Friday, August 08, 2014

Moments of Conception 071 -- The Shanks Scene from Tin Cup

All creativity begins with the moment of conception.

That little piece of kindling that gets the fire going. That initial source of inspiration that takes on a life of its own. That single note from which the entire symphony grows. That single spark of life that signals an idea’s movement value, almost screaming to us, something wants to be built here.

And so, in this new blog series, I’m going to be deconstructing my favorite moments of conception from popular movies. Each post will contain a video clip from a different film, along with a series of lessons we can learn from the characters.

Today's clip comes from the shanks scene scene in Tin Cup:

What can we learn?

Avoid the cold start. Your brain is a machine. And like any mechanical device, you need to bring it up to operating temperature in order to run properly. Without that crucial warm up cycle, the motor is vulnerable to errors, misfires, wasted energy, toxic emissions, even full blown system failures. And so, when you sit down work each day, consider using a centering sequence before pulling out of the creative driveway. A ritual that keeps you from doing things that you regret, things that come from the shadowy parts of your personality. For many years, I’ve been using a tool from a program called Ten Zen Seconds, which is an approach to mindfulness and an invitation to live a more centered, grounded, and meaningful life. The way it works is, you use a single deep breath as a ten second container for a specific thought, matching the rhythm of your respiration to the symmetry of your words. Every morning when I sit down to write, this centering sequence brings my brain up to operating temperature. It’s how I avoid the shanks. How are you warming up your mental system?

My brain burns with their color. Roy was so in awe of the golf legends lined up on the driving range, hitting beautiful shot after beautiful shot with graceful ease, his brain got in the way. But once he got out of his head and into the present moment, once he reconnected with his body and accessed his authentic swing, he hit a perfect seven iron into the trees. Creators could learn from this experience. We’re a group of people with notoriously racing brains, and we have to be careful not to do too much work in our heads. The goal, after all, is to relieve ourselves of the necessity of remembering, not to add more mental bricks. To help our minds peacefully return to their natural state, not strain the brain. That’s why the tradition of making mental notes is a terribly unhealthy, unwise approach for organizing ideas. The mind is a terrible office. We don’t need to make mental notes, we need to make notes. Writing everything down relieves us of the necessity of remembering and opens our mind to receive new ideas. Writing everything down directs the traffic flow of our overcrowded minds. Without adopting this habit, our brain will be too overwhelmed to keep the ball in the fairway. Are you prepared to kill the virus in your brain?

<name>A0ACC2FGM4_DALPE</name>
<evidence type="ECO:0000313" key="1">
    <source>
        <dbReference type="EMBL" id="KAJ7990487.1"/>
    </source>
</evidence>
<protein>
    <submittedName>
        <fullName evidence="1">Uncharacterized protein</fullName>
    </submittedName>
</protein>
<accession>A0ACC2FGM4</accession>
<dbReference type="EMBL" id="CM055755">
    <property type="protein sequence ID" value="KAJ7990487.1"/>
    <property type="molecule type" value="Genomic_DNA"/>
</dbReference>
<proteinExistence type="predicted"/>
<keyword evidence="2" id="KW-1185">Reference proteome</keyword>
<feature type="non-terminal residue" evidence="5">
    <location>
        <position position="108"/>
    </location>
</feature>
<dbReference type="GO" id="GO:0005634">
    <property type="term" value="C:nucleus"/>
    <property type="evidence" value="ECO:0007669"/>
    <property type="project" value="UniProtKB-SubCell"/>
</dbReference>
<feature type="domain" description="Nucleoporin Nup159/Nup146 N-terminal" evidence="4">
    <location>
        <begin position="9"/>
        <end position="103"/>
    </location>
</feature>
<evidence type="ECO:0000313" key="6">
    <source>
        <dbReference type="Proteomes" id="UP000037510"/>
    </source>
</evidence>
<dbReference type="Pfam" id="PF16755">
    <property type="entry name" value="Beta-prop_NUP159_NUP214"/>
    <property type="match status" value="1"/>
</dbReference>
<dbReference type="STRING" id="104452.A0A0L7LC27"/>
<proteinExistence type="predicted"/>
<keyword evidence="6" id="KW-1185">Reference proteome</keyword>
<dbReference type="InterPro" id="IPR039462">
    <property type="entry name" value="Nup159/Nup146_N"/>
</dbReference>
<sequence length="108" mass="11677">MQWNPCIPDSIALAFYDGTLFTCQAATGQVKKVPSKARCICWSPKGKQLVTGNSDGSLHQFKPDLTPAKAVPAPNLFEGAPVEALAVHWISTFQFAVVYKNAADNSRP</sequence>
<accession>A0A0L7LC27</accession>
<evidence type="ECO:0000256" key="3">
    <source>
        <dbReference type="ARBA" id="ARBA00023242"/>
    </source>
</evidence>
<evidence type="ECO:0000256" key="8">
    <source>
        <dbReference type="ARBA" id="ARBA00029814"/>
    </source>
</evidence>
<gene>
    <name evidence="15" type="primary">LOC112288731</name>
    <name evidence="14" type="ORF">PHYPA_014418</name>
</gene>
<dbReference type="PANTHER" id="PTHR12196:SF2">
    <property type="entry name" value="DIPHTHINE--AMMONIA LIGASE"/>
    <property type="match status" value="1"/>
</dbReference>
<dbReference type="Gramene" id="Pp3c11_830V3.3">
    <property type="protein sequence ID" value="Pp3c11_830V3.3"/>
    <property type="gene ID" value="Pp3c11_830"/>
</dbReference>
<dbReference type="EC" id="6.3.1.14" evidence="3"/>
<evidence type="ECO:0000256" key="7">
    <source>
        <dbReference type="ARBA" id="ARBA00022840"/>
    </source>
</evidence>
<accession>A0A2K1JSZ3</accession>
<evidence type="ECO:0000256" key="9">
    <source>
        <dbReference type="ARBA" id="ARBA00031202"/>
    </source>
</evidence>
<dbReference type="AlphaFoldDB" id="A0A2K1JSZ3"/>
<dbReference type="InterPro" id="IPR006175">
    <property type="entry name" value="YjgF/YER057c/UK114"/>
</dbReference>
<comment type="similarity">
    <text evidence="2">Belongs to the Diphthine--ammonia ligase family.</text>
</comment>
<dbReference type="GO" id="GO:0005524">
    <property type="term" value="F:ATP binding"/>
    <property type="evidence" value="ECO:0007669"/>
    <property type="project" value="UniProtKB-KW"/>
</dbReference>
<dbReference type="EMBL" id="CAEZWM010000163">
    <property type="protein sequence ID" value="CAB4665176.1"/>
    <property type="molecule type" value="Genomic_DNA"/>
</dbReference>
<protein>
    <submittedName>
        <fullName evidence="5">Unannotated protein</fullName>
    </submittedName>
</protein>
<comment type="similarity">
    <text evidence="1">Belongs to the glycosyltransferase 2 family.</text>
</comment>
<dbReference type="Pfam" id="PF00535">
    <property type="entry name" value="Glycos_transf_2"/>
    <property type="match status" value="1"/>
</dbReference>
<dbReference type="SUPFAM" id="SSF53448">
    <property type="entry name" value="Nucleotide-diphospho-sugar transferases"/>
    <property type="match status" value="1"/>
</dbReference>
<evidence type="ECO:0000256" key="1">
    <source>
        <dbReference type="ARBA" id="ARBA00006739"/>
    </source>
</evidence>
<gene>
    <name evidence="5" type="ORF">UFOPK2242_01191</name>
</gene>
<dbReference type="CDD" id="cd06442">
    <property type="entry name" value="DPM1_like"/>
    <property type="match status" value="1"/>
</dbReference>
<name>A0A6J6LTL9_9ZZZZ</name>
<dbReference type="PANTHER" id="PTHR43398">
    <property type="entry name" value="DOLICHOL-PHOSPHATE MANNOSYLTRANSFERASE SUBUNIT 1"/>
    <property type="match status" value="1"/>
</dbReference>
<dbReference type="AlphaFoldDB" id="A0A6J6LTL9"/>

Getting ready for the job of creating. Golfers go to the driving range to work out the shanks. To loosen the lid on the pickle jar of peak performance. To flush the bad shots out of their system before hitting the lynx. It’s a practice that takes discipline, but one that also takes humility. Notice the golfers at the range are daring to do their work poorly in the beginning. They’re allowing themselves to be bad. And they’re accepting failure as a necessary part of growth. Artists should be no different. Even if our first ideas impress us so little that we see no good reason to continue, we should never stop ourselves from hitting those shots. When we practice forced vomiting, for example, we release our thoughts without committing to keeping them. We create off the record, making things without the burden of evidence, following our most impractical curiosities. It’s the work before the work. The driving range of creativity. And we find our rhythm, our groove, the tempo of our creative nature, by hitting enough balls until meaning and truth finally manifest. Do you have a daily psychological holding environment?

What did you learn?

* * * *
Scott Ginsberg
That Guy with the Nametag
Author. Speaker. Strategist. Filmmaker. Publisher. Songwriter.

Never the same speech twice. Customized for your audience. Impossible to walk away uninspired.

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